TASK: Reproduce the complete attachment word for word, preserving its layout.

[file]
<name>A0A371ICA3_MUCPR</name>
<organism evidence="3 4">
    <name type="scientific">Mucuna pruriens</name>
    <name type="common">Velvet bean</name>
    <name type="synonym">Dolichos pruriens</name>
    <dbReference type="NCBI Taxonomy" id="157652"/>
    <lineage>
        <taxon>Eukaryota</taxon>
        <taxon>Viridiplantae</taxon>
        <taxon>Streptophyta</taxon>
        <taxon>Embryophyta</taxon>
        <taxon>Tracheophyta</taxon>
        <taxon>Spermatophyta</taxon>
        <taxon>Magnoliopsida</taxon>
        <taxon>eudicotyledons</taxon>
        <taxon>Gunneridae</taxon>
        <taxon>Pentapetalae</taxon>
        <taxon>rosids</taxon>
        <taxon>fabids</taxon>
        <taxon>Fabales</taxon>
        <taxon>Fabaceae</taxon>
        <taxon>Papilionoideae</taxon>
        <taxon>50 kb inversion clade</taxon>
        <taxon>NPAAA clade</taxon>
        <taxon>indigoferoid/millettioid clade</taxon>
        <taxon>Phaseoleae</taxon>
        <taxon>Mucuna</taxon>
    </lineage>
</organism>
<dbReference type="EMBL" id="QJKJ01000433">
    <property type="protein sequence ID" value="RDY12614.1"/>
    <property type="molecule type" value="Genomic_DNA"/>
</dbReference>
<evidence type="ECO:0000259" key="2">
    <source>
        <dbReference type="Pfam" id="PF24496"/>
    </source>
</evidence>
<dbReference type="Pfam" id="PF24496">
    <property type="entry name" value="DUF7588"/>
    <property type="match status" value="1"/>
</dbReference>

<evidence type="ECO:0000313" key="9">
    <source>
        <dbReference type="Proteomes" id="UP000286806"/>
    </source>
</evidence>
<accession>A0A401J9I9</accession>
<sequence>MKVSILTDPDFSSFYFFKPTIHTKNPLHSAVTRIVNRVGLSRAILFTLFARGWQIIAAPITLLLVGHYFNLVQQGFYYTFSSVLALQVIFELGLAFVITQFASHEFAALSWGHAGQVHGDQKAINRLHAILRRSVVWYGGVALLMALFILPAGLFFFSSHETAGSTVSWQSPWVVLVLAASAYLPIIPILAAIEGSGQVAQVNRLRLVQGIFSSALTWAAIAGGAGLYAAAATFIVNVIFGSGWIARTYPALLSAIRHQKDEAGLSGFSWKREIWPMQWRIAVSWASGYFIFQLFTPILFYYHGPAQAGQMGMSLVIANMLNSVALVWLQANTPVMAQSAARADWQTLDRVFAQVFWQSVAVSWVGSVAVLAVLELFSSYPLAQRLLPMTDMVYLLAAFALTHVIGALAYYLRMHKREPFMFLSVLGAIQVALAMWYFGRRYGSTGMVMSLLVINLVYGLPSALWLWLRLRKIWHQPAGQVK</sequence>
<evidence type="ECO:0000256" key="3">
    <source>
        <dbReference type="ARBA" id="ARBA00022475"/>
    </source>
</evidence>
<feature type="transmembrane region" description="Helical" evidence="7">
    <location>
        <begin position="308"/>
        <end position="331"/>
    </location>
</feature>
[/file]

<name>A0A371ICA3_MUCPR</name>
<organism evidence="3 4">
    <name type="scientific">Mucuna pruriens</name>
    <name type="common">Velvet bean</name>
    <name type="synonym">Dolichos pruriens</name>
    <dbReference type="NCBI Taxonomy" id="157652"/>
    <lineage>
        <taxon>Eukaryota</taxon>
        <taxon>Viridiplantae</taxon>
        <taxon>Streptophyta</taxon>
        <taxon>Embryophyta</taxon>
        <taxon>Tracheophyta</taxon>
        <taxon>Spermatophyta</taxon>
        <taxon>Magnoliopsida</taxon>
        <taxon>eudicotyledons</taxon>
        <taxon>Gunneridae</taxon>
        <taxon>Pentapetalae</taxon>
        <taxon>rosids</taxon>
        <taxon>fabids</taxon>
        <taxon>Fabales</taxon>
        <taxon>Fabaceae</taxon>
        <taxon>Papilionoideae</taxon>
        <taxon>50 kb inversion clade</taxon>
        <taxon>NPAAA clade</taxon>
        <taxon>indigoferoid/millettioid clade</taxon>
        <taxon>Phaseoleae</taxon>
        <taxon>Mucuna</taxon>
    </lineage>
</organism>
<dbReference type="EMBL" id="QJKJ01000433">
    <property type="protein sequence ID" value="RDY12614.1"/>
    <property type="molecule type" value="Genomic_DNA"/>
</dbReference>
<evidence type="ECO:0000259" key="2">
    <source>
        <dbReference type="Pfam" id="PF24496"/>
    </source>
</evidence>
<dbReference type="Pfam" id="PF24496">
    <property type="entry name" value="DUF7588"/>
    <property type="match status" value="1"/>
</dbReference>

<evidence type="ECO:0000313" key="9">
    <source>
        <dbReference type="Proteomes" id="UP000286806"/>
    </source>
</evidence>
<accession>A0A401J9I9</accession>
<sequence>MKVSILTDPDFSSFYFFKPTIHTKNPLHSAVTRIVNRVGLSRAILFTLFARGWQIIAAPITLLLVGHYFNLVQQGFYYTFSSVLALQVIFELGLAFVITQFASHEFAALSWGHAGQVHGDQKAINRLHAILRRSVVWYGGVALLMALFILPAGLFFFSSHETAGSTVSWQSPWVVLVLAASAYLPIIPILAAIEGSGQVAQVNRLRLVQGIFSSALTWAAIAGGAGLYAAAATFIVNVIFGSGWIARTYPALLSAIRHQKDEAGLSGFSWKREIWPMQWRIAVSWASGYFIFQLFTPILFYYHGPAQAGQMGMSLVIANMLNSVALVWLQANTPVMAQSAARADWQTLDRVFAQVFWQSVAVSWVGSVAVLAVLELFSSYPLAQRLLPMTDMVYLLAAFALTHVIGALAYYLRMHKREPFMFLSVLGAIQVALAMWYFGRRYGSTGMVMSLLVINLVYGLPSALWLWLRLRKIWHQPAGQVK</sequence>
<evidence type="ECO:0000256" key="3">
    <source>
        <dbReference type="ARBA" id="ARBA00022475"/>
    </source>
</evidence>
<feature type="transmembrane region" description="Helical" evidence="7">
    <location>
        <begin position="308"/>
        <end position="331"/>
    </location>
</feature>